As he didn’t take his driving test until his mid-twenties, at the very least Dan is able to communicate this message with a degree of conviction and goes some way to explaining why cycling has been the commonality in a varied career that included a spell working in a nightclub.

‘I was finishing my shift at around three in the morning before getting on my bike and riding home. But I didn’t know anything else. I’d ride to work, to college, to see friends. And this probably accounts for why I do the job that I do. Cycling is such a massive escape for me. The headspace I need to switch off from work before focusing on home and family.’

Growing up in Leamington Spa, the West Midlands is where Dan returned following a couple of snowboarding seasons after he graduated with a Physiotherapy degree from Birmingham University. Initially starting out in the health and fitness industry led to him working within public health on a programme engaging with young people between 8 and 16 who were clinically obese. ‘Our aim was to get them active and eating well but the biggest barrier I encountered was their reluctance to take part in physical activity because of previous bullying or low self-esteem. As I loved cycling I felt this might be the perfect way to address this issue and enable them to factor in a degree of everyday activity into their lives.’

Now that he’s landed his dream job – a role in which he can marry the design and promotion of cycling infrastructure with the necessary encouragement for people to get out and use it – Dan can confidently get to grips with the key messages that sustainable cycling can address.


‘Very often, and especially in large urban areas, if you want to get from point A to point B in the shortest time then in many ways the bicycle is the obvious choice. And when people list all the potentially negative aspects of riding a bike often what I’ll simply suggest is for them to try it. Just once and see how they get on. I’m not expecting them to ride every day but if they can find their own need or reason to do it, then that can sow the seed for longer term engagement.’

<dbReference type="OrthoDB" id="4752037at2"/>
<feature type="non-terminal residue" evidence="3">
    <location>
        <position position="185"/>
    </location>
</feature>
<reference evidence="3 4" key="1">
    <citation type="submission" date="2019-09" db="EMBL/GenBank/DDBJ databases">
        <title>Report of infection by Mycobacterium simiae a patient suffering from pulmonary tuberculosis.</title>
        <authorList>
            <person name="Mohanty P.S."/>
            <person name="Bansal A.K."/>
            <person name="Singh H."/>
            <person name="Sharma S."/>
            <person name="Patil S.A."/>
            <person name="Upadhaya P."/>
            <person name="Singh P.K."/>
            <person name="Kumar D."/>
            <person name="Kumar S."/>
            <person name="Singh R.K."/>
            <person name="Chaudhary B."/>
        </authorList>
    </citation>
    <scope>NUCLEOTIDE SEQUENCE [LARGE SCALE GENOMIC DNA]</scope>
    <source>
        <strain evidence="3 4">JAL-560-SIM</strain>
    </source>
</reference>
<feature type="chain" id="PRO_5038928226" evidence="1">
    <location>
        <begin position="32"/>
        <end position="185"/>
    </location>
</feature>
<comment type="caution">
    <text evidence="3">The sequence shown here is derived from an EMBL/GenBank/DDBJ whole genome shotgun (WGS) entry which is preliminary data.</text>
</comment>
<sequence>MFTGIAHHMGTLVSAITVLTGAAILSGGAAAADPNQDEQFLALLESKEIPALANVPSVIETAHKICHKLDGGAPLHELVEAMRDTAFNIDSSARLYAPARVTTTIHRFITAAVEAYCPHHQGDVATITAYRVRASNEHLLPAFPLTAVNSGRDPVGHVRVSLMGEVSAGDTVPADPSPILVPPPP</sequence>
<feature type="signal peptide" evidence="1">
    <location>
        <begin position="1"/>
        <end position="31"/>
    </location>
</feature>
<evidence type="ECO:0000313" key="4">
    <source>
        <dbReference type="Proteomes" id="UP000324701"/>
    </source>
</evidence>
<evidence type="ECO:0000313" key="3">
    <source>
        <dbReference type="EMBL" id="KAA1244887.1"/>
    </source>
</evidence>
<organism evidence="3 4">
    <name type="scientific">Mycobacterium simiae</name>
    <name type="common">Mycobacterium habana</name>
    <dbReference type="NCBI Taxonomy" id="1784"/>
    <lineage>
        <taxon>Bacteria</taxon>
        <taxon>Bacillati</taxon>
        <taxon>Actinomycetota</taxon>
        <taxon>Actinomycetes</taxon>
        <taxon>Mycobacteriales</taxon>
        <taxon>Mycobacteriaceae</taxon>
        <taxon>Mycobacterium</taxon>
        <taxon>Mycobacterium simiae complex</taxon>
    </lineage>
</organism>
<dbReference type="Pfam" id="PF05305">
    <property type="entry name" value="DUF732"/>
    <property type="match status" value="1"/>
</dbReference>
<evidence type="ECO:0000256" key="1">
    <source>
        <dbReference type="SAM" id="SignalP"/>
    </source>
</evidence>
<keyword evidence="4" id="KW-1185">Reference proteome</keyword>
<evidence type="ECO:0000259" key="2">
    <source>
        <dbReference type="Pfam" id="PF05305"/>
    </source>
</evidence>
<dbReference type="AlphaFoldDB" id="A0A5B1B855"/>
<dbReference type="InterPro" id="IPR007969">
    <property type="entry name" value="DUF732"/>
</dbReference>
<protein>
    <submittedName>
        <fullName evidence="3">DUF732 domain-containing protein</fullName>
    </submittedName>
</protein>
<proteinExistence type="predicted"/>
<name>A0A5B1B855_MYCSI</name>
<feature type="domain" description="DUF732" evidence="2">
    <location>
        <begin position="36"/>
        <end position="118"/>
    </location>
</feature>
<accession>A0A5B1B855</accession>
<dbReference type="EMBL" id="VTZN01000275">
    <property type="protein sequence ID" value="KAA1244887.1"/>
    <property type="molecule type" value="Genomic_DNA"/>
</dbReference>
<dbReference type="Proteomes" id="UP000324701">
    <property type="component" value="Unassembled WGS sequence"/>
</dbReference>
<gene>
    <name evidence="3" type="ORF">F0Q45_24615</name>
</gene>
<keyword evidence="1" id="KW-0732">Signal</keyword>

Believing active travel in the UK is currently in a good place with more workplaces opening doors to enable bicycle commuting, Dan feels local authorities are striving to enable provision but there’s still a lack of consistency between areas. Cycle lanes varying in design and colour from city to city without a joined-up blueprint to make the UK a truly cycle-friendly country.

‘We need a top-down approach that is evident in countries such as the Netherlands,’ he suggests. ‘I was over there giving a presentation about UK cycling and one of the comments I made related to our perception that Dutch motorists are so much more respectful towards cyclists. But the simple truth of the matter is that their motorists are cyclists.’

‘We need people to feel confident riding their bikes,’ Dan continues. ‘The more journeys made by bike, the greater it encourages local authorities to see that cycling is a worthwhile investment. And in comparison to what’s been spent on roads and rail, cycling doesn’t really cost an awful lot to provide decent infrastructure. But there’s the catch. As local authorities are held accountable for the impact of their spending, often they don’t think they need to invest in infrastructure because no one’s riding their bikes. But if the provision was there you’d see a greater take up.’


‘If you put me on my soapbox I say we don’t need to learn from the Dutch or the Danes. We need to look to America and learn from Portland, New York and Chicago. Car-centric cities that have turned it round and increased cycling participation. Taking space back from their existing road networks to create interconnected routes that cross the city.’

But it’s the provision of cycle training together with usable infrastructure that Dan feels could have the biggest impact. Training available to all schools irrespective of postcodes and funding bids and encouraging a mindset that cycling is the norm. ‘If you can combine this with encouraging adults to cycle – bike share schemes in all of our cities and investing in the number of segregated cycleways – then I believe we can reach a tipping point where making a journey by bike becomes your preferred option and not solely for cycle fanatics like me.’